Is the protest making any difference?

"We are people who are asking help from others, basic help from the international community, to relieve the suffering. Please give food and medicine to the displaced people, allow the press to go in," says Rajah.

"We have a hard time with our message. Canada is one of the best countries in the world, but we have not got enough help from the Canadian government, even though we called Stephen Harper to help us."

The next day, Rajah expresses regret at having shared personal details that, in hindsight, he felt might affect relatives. He asked that he be identified by his nickname, that his family details be left out of this story, and that no pictures of him run in the paper.

Another man asks that his picture not be taken.

It’s a public protest, but some are afraid to be seen as part of it.

As the afternoon goes on and the workday expires, the number of protesters increases to about two dozen. There is a shared belief that the demonstration is helping. Perhaps, say some, this lengthy, long-distance protest may end when the camps empty, families are reunited and allowed to return home.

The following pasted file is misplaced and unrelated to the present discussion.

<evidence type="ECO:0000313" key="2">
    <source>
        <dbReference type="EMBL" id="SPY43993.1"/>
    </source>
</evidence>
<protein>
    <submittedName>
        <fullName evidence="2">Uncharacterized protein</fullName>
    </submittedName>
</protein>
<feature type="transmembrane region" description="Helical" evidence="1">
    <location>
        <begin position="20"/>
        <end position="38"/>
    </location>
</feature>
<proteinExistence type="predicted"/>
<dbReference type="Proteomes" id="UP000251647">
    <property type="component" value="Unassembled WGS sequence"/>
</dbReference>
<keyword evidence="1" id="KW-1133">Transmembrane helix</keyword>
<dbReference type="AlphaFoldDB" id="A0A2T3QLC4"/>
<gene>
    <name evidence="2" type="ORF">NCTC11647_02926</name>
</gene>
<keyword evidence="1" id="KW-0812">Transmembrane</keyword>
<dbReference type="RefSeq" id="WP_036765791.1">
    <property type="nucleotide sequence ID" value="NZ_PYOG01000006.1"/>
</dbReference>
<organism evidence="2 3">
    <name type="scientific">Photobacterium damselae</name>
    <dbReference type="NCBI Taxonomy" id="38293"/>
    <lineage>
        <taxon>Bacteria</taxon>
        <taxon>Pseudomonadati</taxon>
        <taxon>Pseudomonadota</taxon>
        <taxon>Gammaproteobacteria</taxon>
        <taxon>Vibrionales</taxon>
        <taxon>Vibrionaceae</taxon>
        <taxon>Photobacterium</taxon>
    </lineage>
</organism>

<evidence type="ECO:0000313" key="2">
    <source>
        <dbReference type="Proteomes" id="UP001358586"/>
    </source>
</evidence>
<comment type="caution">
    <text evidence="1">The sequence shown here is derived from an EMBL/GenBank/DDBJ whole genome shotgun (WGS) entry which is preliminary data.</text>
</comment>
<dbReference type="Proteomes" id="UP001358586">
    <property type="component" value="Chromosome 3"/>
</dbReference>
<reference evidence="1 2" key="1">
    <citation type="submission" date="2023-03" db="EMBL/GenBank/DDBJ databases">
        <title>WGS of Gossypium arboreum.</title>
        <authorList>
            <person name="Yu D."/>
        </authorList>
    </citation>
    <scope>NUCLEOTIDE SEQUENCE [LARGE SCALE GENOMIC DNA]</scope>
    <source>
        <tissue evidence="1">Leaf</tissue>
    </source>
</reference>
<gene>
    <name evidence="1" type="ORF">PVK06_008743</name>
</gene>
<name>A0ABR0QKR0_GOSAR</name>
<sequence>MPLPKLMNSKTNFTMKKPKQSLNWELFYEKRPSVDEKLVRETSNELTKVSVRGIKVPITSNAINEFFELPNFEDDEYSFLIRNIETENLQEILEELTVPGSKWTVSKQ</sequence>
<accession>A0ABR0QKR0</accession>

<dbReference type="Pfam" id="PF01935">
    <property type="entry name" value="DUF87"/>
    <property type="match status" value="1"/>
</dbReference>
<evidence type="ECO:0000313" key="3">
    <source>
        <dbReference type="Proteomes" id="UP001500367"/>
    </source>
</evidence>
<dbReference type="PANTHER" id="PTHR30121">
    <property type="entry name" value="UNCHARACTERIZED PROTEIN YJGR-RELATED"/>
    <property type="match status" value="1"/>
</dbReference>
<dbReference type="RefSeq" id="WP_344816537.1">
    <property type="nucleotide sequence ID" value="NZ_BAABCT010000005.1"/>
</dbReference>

"That is the main thing. I think all of the Western countries are pressuring" for this to happen, says Suren Mahe, 46, who works for an investment firm and comes by during lunch and in the evenings.

In the meantime, says Mahe, "this is the only thing we can do, democratically, and non-violent. I will always like Canada for this. This kind of thing, you can’t do it back home. Done. Finished. Only here and in the U.S.A. and Europe can you do this."

With rush hour beginning, so, too, do chants aimed at the consulate.

Five children lead the way.

"Please, President Obama." they cry.

"Save the Tamils," the adults reply.

At precisely 6:45 p.m., candles, shielded by plastic cups, are lit and handed out, just as they have been every evening during the protest. For 15 minutes, there is quiet.

Traffic streams by the demonstrators lined on the edge of the sidewalk facing the consulate.

The candles flicker. The lights across the road are off.

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One Comment »

  • Kamal David said:

    Your head line should read: "Tigers disguised as people"! Any one for a hunger strike? Need to find a way to sneak in the dosai without being caught. Can you believe our boy in London got busted?